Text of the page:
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Long-Lived States in Hyperpolarized Deuterated Methyl Groups Reveal Weak Binding of Small Molecules to Proteins

J. Phys. Chem. Lett. 2019, 10, 1523−1529 


We introduce a method for the detection of weak interactions of small molecules such as metabolites or medicaments that contain deuterated methyl groups with proteins in solution. The technique relies on long-lived imbalances of spin state populations, which are generated by dissolution dynamic nuclear polarization (D-DNP) and feature lifetimes that depend on the frequency of internal rotation of deuterated methyl groups. We demonstrate the technique for interactions between deuterated dimethyl sulfoxide (DMSO-d6) and bovine serum albumin (BSA) or trypsin, where the methyl group rotation is slowed down upon protein binding, which causes a marked reduction in the lifetime of the population imbalances. 

Time-Resolved Protein Side-Chain Motions Unraveled by High- Resolution Relaxometry and Molecular Dynamics Simulations

Journal of the American Chemical SocietyVolume 140, p. 13456 - 13465, 2018


Motions of proteins are essential for the performance of their functions. Aliphatic protein side chains and their motions play critical roles in protein interactions: for recognition and binding of partner molecules at the surface or serving as an entropy reservoir within the hydrophobic core. Here, we present a new NMR method based on highresolution relaxometry and high-fi eld relaxation to determine quantitatively both motional amplitudes and time scales of methyl-bearing side chains in the picosecond-to-nanosecond range. We detect a wide variety of motions in isoleucine side chains in the protein ubiquitin. We unambiguously identify slow motions in the low nanosecond range, which, in conjunction with molecular dynamics computer simulations, could be assigned to transitions between rotamers. Our approach provides unmatched detailed insight into the motions of aliphatic side chains in proteins and provides a better understanding of the nature and functional role of protein side-chain motions.


Dramatic Decrease in CEST Measurement Times Using Multi-Site Excitation

ChemPhysChem 2018, 19, 1707-1710


Chemical exchange saturation transfer (CEST) has recently evolved into a powerful approach for studying sparsely populated, “invisible” protein states in slow exchange with a major, visible conformer. Central to the technique is the use of a weak, highly selective radio‐frequency field that is applied at different frequency offsets in successive experiments, “searching” for minor state resonances. The recording of CEST profiles with enough points to ensure coverage of the entire spectrum at sufficient resolution can be time‐consuming, especially for applications that require high static magnetic fields or when small chemical shift differences between exchanging states must be quantified. Here, we show – with applications involving 15N CEST – that the process can be significantly accelerated by using a multi‐frequency irradiation scheme, leading in some applications to an order of magnitude savings in measurement time.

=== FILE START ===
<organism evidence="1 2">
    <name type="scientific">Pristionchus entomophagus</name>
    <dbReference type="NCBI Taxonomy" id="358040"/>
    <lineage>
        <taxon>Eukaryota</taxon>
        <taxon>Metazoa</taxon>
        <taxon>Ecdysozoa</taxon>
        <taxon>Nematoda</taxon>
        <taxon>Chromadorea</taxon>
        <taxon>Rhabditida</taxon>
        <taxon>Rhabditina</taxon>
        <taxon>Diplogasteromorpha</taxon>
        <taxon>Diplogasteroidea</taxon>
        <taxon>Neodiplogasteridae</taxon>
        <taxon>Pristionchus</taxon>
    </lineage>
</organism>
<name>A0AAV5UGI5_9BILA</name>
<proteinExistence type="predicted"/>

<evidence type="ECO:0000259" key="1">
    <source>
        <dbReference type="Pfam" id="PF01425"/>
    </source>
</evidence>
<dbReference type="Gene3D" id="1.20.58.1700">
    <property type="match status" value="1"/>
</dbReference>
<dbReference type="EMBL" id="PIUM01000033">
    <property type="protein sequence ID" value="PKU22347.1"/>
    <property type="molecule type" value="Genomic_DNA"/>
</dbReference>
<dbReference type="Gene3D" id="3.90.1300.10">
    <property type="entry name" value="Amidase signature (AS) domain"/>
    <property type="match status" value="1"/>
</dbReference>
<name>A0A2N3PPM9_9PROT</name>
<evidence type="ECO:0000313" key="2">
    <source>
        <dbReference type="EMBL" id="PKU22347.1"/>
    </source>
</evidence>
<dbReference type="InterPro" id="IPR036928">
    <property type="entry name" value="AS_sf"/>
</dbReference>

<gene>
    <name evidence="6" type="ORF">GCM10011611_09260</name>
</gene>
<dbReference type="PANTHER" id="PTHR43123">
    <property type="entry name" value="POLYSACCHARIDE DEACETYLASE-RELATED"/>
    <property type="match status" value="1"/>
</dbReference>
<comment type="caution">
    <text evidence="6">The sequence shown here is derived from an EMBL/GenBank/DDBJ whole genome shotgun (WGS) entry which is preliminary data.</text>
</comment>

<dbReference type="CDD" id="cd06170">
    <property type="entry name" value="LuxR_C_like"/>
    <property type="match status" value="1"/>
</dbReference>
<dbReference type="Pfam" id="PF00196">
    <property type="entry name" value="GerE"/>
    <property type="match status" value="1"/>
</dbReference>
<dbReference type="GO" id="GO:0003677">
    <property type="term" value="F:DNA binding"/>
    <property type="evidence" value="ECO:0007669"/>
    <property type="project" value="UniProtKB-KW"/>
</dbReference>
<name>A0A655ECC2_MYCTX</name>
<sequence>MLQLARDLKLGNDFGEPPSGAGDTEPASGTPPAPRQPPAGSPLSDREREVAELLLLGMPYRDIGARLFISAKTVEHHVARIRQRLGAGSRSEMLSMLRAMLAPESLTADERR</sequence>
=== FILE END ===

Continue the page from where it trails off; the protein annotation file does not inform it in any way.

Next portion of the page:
Sample Ripening through Nanophase Separation Influences the Performance of Dynamic Nuclear Polarization

Angew. Chem. Int. Ed. 2018, 57, 5171 –5175


Mixtures of water and glycerol provide popular matrices for low-temperature spectroscopy of vitrified samples. However, they involve counterintuitive physicochemical properties, such as spontaneous nanoscopic phase separations (NPS) in solutions that appear macroscopically homogeneous. We demonstrate that such phenomena can substantially influence the efficiency of dynamic nuclear polarization (DNP) by factors up to 20% by causing fluctuations in local concentrations of polarization agents (radicals). Thus, a spontaneous NPS of water/glycerol mixtures that takes place on time scales on the order of 30–60 min results in a confinement of polarization agents in nanoscopic water-rich vesicles, which in return affects the DNP. Such effects were found for three common polarization agents, TEMPOL, AMUPol and Trityl.

Graftable SCoMPIs enable the labeling and X-ray fluorescence imaging of proteins

Chem. Sci.2018, 9, 4483-4487


Bio-imaging techniques alternative to fluorescence microscopy are gaining increasing interest as complementary tools to visualize and analyze biological systems. Among them, X-ray fluorescence microspectroscopy provides information on the local content and distribution of heavy elements (Z > 14) in cells or biological samples. In this context, similar tools to those developed for fluorescence microscopy are desired, including chemical probes or tags. In this work, we study rhenium complexes as a convenient and sensitive probe for X-ray fluorescence microspectroscopy. We demonstrate their ability to label and sense exogenously incubated or endogenous proteins inside cells.